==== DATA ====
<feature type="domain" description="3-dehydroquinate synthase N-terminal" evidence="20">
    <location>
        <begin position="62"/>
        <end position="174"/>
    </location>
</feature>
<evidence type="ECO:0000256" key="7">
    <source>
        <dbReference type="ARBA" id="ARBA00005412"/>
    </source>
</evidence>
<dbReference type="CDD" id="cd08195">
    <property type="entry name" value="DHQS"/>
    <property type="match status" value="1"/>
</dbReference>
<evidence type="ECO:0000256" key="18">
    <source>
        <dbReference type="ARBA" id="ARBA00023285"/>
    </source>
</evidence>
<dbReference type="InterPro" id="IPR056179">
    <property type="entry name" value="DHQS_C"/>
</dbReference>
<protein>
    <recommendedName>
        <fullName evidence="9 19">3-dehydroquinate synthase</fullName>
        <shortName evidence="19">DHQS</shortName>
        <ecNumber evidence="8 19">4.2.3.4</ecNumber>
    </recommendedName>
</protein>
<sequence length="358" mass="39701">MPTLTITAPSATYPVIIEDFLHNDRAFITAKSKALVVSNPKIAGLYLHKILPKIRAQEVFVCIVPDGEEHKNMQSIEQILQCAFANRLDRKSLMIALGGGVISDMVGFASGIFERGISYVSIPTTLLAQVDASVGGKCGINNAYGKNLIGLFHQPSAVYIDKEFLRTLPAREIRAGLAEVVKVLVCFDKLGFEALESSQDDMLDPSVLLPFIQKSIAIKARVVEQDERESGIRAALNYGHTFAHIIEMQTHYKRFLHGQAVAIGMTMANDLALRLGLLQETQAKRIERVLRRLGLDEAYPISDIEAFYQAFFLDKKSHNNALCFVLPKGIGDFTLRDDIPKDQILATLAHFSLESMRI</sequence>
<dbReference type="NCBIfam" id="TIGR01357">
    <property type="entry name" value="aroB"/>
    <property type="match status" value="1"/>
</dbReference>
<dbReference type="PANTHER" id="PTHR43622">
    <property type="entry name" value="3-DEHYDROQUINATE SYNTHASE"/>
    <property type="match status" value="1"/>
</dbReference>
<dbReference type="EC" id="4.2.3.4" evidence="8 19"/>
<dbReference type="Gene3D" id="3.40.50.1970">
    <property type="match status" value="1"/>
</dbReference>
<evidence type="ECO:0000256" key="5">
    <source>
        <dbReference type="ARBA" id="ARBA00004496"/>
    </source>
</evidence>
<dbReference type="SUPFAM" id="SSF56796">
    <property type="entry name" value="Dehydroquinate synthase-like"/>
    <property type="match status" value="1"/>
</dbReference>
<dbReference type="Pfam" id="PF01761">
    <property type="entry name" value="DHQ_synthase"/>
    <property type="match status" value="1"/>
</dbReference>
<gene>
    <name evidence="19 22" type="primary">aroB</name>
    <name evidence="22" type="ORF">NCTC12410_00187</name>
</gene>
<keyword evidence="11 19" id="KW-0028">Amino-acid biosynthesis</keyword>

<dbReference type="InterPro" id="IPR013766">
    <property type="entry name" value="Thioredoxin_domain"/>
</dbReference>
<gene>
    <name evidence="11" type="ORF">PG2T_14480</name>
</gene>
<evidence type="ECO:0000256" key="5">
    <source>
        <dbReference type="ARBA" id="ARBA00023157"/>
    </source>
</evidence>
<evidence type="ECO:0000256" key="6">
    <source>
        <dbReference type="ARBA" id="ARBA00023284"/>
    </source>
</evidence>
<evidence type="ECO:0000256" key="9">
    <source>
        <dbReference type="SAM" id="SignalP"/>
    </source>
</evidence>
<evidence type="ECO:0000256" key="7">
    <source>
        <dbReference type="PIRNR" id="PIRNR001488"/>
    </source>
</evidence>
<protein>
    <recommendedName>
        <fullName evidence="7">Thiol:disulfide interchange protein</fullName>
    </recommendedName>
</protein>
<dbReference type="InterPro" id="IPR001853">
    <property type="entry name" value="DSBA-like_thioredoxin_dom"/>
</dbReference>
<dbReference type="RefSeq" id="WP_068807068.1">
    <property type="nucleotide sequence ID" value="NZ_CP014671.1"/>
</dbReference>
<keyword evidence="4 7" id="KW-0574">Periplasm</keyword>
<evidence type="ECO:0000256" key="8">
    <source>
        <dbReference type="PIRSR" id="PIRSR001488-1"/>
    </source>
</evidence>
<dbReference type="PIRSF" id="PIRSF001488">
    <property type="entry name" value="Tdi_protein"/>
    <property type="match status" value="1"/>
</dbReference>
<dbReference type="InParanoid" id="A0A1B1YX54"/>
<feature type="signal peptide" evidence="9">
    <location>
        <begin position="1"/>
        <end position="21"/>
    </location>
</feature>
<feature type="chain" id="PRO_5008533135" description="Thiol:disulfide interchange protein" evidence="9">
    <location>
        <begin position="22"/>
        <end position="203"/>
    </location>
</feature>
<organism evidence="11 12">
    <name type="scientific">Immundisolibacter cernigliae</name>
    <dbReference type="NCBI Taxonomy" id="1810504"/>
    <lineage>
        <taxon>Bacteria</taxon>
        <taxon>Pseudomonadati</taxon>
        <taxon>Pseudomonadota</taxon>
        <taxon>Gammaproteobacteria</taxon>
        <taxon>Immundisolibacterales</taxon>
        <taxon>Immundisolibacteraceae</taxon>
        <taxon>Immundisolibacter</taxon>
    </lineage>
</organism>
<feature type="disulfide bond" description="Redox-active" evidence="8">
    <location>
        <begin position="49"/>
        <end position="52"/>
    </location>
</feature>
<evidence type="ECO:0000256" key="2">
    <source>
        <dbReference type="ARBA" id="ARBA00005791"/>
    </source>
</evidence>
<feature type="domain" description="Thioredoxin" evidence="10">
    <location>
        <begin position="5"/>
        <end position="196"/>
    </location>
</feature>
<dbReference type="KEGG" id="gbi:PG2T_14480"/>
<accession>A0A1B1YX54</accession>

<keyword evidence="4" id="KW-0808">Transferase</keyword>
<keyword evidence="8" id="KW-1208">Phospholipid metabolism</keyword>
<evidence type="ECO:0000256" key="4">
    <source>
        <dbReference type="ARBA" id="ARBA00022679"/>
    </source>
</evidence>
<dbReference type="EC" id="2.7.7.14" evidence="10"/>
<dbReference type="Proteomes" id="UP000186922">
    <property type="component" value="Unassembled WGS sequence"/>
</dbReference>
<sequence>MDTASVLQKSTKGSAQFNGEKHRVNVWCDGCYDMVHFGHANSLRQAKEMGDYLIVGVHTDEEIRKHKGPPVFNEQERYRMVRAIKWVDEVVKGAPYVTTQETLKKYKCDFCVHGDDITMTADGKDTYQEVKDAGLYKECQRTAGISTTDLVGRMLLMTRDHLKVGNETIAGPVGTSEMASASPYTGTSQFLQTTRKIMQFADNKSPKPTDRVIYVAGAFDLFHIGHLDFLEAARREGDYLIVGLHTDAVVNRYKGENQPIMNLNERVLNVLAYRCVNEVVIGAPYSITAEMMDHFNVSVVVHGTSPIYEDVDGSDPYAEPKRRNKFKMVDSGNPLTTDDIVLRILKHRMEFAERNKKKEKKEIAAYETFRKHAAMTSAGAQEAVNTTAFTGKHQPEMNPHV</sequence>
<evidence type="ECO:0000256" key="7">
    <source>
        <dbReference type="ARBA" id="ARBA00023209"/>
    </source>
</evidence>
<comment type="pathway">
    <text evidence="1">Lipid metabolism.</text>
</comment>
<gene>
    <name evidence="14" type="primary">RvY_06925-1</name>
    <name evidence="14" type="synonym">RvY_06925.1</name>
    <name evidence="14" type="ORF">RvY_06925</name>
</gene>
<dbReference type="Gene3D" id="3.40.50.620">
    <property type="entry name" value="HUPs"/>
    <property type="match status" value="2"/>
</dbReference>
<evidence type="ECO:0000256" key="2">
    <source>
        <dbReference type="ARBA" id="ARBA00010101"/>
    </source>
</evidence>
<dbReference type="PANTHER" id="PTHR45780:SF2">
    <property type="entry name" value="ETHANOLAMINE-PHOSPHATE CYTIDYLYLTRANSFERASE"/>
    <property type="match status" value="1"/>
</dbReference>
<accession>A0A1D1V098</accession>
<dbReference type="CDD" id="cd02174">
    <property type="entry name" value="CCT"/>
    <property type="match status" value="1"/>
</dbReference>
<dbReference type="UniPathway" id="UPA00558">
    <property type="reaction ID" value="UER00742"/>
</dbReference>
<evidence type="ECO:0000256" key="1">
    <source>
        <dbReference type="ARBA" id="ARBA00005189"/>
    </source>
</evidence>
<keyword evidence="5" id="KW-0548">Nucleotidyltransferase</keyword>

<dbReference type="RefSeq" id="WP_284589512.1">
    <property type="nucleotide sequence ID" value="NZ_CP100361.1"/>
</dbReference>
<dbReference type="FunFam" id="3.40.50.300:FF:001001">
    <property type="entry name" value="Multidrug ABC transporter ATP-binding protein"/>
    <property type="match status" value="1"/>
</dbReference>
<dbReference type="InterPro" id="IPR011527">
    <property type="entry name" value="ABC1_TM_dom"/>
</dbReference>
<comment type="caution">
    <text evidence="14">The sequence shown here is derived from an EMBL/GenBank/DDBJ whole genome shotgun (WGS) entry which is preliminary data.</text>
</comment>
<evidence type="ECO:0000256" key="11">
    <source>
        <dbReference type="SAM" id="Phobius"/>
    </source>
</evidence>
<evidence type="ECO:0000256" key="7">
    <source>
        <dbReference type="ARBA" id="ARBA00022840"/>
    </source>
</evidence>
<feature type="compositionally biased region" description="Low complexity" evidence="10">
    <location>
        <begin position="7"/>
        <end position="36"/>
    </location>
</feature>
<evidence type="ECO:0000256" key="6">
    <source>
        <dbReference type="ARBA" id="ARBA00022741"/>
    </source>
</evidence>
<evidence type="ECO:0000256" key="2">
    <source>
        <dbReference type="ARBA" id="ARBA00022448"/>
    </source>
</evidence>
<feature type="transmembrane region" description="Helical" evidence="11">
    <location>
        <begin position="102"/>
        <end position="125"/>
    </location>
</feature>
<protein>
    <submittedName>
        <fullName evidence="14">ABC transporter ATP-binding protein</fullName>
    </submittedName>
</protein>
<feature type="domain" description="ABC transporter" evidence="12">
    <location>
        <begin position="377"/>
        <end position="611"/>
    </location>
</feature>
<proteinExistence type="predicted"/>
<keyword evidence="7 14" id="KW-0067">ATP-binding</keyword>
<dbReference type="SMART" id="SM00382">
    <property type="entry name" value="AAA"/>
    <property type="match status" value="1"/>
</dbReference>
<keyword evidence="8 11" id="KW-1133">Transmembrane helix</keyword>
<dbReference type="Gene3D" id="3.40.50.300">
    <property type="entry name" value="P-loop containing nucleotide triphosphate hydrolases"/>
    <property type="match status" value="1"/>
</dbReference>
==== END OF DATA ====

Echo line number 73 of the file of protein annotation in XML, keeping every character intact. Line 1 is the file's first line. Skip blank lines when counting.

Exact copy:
<evidence type="ECO:0000256" key="6">